Villages

2015-03-30 12:59:58

 

 Artas  Nahaline  Battir
 Husan  Wadi Fukin  Al-Walaja
 al-Ju'beh  Mirah Ma'la  Um Salamo

 

 

Artas

A road passing the Pools leads down to the Village of Artas; the name is a corruption of the Latin word Hortus, meaning garden. Its ruins are possibly those of the ancient city Etam. To the southeast, there opens a small fertile valley whose luxuriant vegetation contrasts with the aridity of the surrounding mountains that enclose it on all sides. This rich valley is the site of the Gardens of Solomon. It is probable that Solomon alludes to the gardens Hortus Conclusus when he speaks of his beloved in the Canticle of Canticles: ”My sister, my spouse, is a garden enclosed a fountain sealed up. The plants are a paradise of pomegranates” (IV 12-13). According to Josephus, the Roman historian, King Solomon, escorted by his armed guards, used to go every day at dawn to enjoy the abundance of the running waters in the middle of the gardens.   On the southern side of the valley, opposite the village, stand the pretty convent and the graceful chapel of The Sealed Garden. It was erected by the Archbishop of Montevideo, Uruguay, in 1901, after obtaining the permission from the Turkish ruler at that time. This convent was built by two architects from Bethlehem. It is now occupied by the sisters of the Hortus Conclusus, who came from Montevideo to make their home in the country of Jesus. Donations are the main source of income for this convent which provides important social services including an orphanage to the surrounding community. In close proximity to the church are remains of a Crusader church, a Roman palace, several Roman mills, Roman channels and a spring.  An annual Lettuce Festival is organized in the village in April by the Artas Folklore Center, with popular dance and a tour of the village.

 

 

 

Nahaline

A Palestinian village in the eastern hills, located 12 kilometers south west of Bethlehem City. The village is built on the ruins of a Medieval settlement. To its west is Khirbet el Kabra with remains of several rectangular structures made of hewn stones.

It is 650 meters above sea level. The built up area is 730 dunums. It was so nomad due to its old fame of breeding bees and tens of beehives are still in it. The occupation authorities confiscated large areas of its lands and established five settlements there which are: Alon Shevot in 1971, Gibot in 1984, Rosh Zrim in 1969 Kfar Azion in 1967 and Beitar in 1989 on the confiscated lands of Nahaline, Husan and Wadi Fukin.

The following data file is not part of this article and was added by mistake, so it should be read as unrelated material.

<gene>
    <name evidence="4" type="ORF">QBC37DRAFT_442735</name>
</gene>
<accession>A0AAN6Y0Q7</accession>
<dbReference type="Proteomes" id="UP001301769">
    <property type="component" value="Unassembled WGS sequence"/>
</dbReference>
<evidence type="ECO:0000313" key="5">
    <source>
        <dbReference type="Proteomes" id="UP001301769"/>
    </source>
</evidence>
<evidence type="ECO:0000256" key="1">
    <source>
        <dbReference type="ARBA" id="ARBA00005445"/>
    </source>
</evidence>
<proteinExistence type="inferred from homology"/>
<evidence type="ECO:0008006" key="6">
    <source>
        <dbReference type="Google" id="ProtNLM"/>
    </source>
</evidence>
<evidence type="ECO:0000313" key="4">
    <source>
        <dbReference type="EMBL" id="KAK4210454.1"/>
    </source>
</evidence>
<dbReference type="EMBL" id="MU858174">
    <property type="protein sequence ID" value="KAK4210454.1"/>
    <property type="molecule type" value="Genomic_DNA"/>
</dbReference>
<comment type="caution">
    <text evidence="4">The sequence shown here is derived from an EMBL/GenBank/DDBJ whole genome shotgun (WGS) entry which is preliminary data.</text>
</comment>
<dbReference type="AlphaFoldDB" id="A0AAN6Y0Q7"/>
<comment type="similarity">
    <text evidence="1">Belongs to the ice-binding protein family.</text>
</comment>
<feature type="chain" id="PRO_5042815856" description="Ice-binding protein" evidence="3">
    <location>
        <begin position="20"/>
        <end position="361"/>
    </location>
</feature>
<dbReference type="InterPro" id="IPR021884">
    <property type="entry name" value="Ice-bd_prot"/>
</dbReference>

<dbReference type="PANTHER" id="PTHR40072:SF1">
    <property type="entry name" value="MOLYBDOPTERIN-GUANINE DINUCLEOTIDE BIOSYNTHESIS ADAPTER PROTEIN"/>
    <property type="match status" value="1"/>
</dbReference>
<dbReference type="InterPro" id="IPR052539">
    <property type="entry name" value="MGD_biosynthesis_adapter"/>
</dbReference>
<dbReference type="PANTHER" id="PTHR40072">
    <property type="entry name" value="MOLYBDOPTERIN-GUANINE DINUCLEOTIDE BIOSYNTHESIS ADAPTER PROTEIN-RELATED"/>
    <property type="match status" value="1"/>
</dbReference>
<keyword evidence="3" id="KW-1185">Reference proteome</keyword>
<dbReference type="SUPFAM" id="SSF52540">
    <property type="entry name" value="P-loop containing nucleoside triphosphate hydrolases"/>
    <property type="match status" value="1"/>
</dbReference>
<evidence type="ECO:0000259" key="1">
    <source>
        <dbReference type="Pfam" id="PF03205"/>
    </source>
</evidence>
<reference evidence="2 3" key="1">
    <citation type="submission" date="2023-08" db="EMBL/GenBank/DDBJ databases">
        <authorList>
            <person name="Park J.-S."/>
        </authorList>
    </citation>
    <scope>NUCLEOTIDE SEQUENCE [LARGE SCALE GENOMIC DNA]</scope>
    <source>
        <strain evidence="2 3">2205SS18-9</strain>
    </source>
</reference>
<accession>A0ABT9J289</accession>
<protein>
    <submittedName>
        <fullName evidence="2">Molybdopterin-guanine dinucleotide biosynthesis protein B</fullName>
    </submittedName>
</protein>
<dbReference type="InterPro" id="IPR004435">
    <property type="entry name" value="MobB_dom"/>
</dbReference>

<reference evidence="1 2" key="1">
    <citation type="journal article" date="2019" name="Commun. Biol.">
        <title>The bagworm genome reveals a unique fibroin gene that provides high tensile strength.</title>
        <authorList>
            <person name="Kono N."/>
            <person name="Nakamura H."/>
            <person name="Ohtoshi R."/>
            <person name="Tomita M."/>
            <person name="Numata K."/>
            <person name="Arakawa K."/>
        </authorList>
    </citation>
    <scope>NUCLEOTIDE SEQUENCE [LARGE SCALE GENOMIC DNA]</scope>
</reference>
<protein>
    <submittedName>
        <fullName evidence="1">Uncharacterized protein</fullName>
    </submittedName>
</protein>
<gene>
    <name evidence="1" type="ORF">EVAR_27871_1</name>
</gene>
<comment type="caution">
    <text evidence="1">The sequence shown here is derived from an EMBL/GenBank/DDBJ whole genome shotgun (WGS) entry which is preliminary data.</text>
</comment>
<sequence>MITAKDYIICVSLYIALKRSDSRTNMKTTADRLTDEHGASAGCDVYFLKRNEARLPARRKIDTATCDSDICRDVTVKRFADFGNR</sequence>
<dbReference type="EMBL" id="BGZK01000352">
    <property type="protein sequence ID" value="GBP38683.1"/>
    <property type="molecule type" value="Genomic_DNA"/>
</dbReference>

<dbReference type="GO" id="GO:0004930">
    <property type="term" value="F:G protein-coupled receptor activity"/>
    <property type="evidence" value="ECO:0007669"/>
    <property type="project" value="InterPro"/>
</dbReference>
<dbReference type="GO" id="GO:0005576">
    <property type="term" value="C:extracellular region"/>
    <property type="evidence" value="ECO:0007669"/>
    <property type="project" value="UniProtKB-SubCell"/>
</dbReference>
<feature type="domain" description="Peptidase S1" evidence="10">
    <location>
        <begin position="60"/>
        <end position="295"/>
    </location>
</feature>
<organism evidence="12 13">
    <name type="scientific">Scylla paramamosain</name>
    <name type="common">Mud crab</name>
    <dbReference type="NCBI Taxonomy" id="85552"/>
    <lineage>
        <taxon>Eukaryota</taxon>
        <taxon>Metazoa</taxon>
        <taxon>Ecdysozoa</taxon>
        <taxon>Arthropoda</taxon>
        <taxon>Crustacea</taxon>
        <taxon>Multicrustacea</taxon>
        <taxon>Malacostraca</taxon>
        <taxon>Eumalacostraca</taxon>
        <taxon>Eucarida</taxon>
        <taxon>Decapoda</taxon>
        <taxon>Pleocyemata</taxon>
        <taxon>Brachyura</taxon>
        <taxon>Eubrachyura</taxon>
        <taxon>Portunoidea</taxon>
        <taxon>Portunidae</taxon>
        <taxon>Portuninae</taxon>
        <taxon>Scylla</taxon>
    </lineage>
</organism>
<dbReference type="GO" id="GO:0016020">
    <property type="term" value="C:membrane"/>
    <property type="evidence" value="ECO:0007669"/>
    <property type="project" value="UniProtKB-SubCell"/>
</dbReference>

The inhabitants are 3634 people. There are two secondary schools having 41 classes, 647 male students and 640 female students, 25 male teachers and 24 female teachers. There are two kindergartens with 82 children in the school year 1996-97. There is an agricultural marketing and saving society that grants loans for farmers. There is also a maternity and childhood center that supervises a kindergarten as well as a center for teaching sewing. Nahaline is famous for its olive, almond, and vine trees as well as vegetables such as parsley, onions, beans and others.

 

Husan

A Palestinian village in the eastern hills, located seven kilometers west of Bethlehem City. Within the village are remains from the Iron, post-Babylonian Exile, and until the Middle Ages. It lies about 9 kms to the west of Bethlehem. It is situated on a local crossroads. It is 800 meters above sea level. The built-up area is 649. It is surrounded by Battir, al-Khader, Nahaline and Wadi Fukine. A cruel Israeli aggression took place in it on 25 September 1956 and the losses were 31 martyrs. Its inhabitants are 3470 in 1996. There are two secondary schools run by the government with 42 classes and 1210 students, and 51 teachers. There is a kindergarten with 122 children. In the vicinity of Husan lies Khirbet al-shuqaf and khirbet Umm al-Qal'ah. The occupation authorities confiscated some of Husan's lands and established Beitar in 1989 with a built up area of 1075 dunams